Special Report: The Changing Face of Cynthia
A young Montreal girl has gone through an incredible journey.
Eleven-year-old Cynthia Moldonado has a deformed face, with all the problems that come with it.
But she has new hope thanks to the Montreal Children's Hospital, where modern science and technology provide a bright new future.
Cynthia was born with Crouzon Syndrome, a genetic disorder that causes the bones in a baby's skull to fuse, preventing the head from growing normally.
Cynthia's eyes don't close completely, even when she sleeps.
The middle of her face is caved in, constricting her airway and causing sleep apnea, which is when a person stops breathing periodically through the night.
She also has a hearing problem and a severe underbite.
Breathing and eating are very difficult.
Cynthia has a great attitude, but she's still a young girl moving quickly toward adolescence who keenly feels the stares and judgments of others.
Her father, Gelby Moldonado, tells CTV's Cindy Sherwin that Cynthia is the apple of his eye.
"She's beautiful to me. I think every father looks at their kids as the most beautiful in the world."
But sadly, he says the outside world has not been as kind. People often assume Cynthia is mentally disabled.
"It does hurt my older daughter. Once she cried because another kid made fun of Cynthia."
The young patient tells CTV's Cindy Sherwin that the life-changing operation can't come soon enough.
"I'm having an operation. I'll have normal eyes," she says.
Cynthia's hope comes in the form of a radical new surgery that's only being performed in Quebec on a regular basis.
The operation at the Children's hospital is so complex that two surgeons worked for six hours in late January to complete the procedure.
"What we're trying to do is separate the facial structure from the cavity that contains the skull," Dr. Mirko Gilardino, director of craniofacial surgery, told Cindy before the operation.
CTV News cameras followed Cynthia into the operating room on January 25.
The surgeon makes an ear-to ear incision in Cynthia's scalp. Her forehead is removed, exposing her brain.
Her face is actually peeled off and then, with a surgical chisel and hammer, Dr. Gilardino gets to work cutting bones so that the whole face becomes mobile.
By the end, Cynthia has been equipped with a device called an External Halo Distractor.
It's attached with screws and wires and is designed to pull her face gradually forward like braces on teeth.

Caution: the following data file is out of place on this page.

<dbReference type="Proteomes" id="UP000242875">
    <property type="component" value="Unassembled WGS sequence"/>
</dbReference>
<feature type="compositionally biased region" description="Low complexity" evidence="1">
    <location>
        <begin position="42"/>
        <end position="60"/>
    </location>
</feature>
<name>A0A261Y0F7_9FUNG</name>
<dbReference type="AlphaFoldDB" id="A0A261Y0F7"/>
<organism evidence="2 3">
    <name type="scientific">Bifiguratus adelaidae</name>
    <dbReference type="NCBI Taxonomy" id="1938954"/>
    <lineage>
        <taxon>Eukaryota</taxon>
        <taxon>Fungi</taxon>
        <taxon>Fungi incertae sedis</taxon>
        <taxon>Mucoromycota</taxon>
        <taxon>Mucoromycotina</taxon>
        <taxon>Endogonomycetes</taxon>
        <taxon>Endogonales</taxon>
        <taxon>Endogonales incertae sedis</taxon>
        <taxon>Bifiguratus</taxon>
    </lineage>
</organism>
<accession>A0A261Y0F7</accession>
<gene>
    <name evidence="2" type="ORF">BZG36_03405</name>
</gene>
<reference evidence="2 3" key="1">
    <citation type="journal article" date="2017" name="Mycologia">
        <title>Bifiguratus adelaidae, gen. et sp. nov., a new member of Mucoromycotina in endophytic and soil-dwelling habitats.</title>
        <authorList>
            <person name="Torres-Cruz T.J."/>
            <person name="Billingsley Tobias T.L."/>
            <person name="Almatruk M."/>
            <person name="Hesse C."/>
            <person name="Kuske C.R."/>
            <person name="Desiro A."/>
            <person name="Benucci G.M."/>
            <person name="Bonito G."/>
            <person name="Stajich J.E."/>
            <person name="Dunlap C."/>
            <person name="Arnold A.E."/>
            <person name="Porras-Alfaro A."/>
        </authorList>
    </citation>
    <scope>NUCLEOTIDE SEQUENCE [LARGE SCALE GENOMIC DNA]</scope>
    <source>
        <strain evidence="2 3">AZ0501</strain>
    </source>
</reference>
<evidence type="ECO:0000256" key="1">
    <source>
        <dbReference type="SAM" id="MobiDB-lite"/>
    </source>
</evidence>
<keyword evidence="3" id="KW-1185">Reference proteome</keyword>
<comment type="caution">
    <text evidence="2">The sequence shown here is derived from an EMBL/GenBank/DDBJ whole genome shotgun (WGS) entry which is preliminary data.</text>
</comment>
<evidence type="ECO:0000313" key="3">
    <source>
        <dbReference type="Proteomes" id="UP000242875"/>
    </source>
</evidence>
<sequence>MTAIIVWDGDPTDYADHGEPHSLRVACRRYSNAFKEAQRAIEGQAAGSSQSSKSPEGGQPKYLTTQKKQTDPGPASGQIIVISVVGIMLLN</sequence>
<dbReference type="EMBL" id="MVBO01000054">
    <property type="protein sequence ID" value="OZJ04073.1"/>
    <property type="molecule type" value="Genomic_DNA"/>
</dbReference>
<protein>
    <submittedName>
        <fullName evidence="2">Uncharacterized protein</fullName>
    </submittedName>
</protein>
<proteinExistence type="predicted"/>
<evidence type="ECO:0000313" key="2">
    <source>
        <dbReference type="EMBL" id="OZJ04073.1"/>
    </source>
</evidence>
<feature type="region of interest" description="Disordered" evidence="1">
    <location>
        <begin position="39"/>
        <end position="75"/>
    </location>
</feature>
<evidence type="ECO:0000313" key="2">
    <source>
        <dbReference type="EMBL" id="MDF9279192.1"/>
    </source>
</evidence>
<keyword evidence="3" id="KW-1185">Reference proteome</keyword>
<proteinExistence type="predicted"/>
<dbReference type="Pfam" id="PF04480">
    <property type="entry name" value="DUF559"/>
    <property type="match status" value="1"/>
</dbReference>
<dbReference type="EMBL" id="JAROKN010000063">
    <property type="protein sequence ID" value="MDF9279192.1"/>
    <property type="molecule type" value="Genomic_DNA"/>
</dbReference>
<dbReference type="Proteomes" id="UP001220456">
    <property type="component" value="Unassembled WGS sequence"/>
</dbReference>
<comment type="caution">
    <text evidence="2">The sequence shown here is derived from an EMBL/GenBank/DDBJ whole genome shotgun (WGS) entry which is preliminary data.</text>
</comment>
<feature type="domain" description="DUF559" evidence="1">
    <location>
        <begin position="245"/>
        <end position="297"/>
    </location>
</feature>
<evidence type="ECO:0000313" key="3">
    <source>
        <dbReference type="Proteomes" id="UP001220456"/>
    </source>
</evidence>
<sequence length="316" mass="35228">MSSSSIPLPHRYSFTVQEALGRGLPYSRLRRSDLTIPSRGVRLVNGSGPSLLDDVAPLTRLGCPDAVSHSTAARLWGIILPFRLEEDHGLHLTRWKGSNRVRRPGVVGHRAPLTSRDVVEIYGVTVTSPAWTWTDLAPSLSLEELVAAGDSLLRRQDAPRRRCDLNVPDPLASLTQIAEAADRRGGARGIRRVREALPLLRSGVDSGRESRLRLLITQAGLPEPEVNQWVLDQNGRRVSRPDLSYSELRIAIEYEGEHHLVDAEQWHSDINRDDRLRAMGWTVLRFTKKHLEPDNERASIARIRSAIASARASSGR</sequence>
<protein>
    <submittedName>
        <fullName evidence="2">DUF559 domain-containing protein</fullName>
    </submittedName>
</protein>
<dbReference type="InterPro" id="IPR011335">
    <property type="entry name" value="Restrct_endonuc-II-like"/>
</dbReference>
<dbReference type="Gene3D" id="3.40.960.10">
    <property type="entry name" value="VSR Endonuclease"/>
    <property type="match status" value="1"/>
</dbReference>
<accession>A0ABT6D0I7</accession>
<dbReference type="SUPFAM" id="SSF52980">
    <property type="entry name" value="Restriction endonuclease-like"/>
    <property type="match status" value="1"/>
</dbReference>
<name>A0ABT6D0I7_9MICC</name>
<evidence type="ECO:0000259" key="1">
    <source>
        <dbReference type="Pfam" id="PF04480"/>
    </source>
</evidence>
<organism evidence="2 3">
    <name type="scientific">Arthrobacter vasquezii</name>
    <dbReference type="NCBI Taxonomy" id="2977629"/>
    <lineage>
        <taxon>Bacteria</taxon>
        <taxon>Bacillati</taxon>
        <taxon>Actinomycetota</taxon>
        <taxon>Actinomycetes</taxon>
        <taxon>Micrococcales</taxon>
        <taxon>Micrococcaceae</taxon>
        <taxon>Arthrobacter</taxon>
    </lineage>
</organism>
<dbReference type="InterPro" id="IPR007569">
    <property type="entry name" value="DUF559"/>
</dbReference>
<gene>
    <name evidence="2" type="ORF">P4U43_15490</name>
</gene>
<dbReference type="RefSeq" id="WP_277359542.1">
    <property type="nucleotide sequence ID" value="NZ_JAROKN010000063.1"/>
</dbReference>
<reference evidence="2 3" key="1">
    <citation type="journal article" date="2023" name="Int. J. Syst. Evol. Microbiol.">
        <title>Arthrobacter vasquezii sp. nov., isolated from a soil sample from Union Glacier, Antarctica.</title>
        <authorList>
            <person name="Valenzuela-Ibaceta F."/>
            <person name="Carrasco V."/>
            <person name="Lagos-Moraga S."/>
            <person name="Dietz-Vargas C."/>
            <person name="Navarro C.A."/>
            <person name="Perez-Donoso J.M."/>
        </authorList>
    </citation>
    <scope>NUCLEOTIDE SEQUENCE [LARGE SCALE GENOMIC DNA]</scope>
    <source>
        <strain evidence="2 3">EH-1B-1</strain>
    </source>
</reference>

The procedure will improve her looks and her medical prognosis.
Without this operation Cynthia's breathing would worsen, causing brain, heart and lung problems.
The old approach required bone grafts and steel plates and had a much higher risk of infection.
Cynthia's parents will be the ones to turn the screws on Cynthia's distractor twice a day. Each turn advances Cynthia's face.
The change is noticeable about 12 days later, Dr. Gilardino tells Cynthia and her family in an examination room.
"What we see right away is that the upper teeth now have come forward at least 10 millimetres," he says.
The screws will keep turning until her face is actually over-advanced, something the doctor says can be stressful in its own right.
"It's the hardest part for the parents," he says. "They go from seeing a face that's . . . relatively normal (to) over corrected which looks abnormal again.
"But she's got at least five or six years of facial growth to go so I have to push this face forward so that the rest of her face can sort of grow into it."
It's clear that the post-operative period is the toughest time for Cynthia. She says her neck and back are sometimes sore and that the pain wakes her up every two hours.
But the soreness will subside and progress is impressive, something that encourages her father Gelby.
"Now I'm worried that she's going to look too beautiful," he says. "I gotta watch out for the guys there."
One month later
CTV checked back with Cynthia in late February, 30 days after surgery.
She had lost a lot of weight due to her liquid diet but she was alert and doing her math homework.
She also has reason to smile.
"I feel pretty," she says.
The halo will be removed in April or May once the bones are set.
Cynthia's excited, but right now all she really wants is to be able to eat a piece of pizza.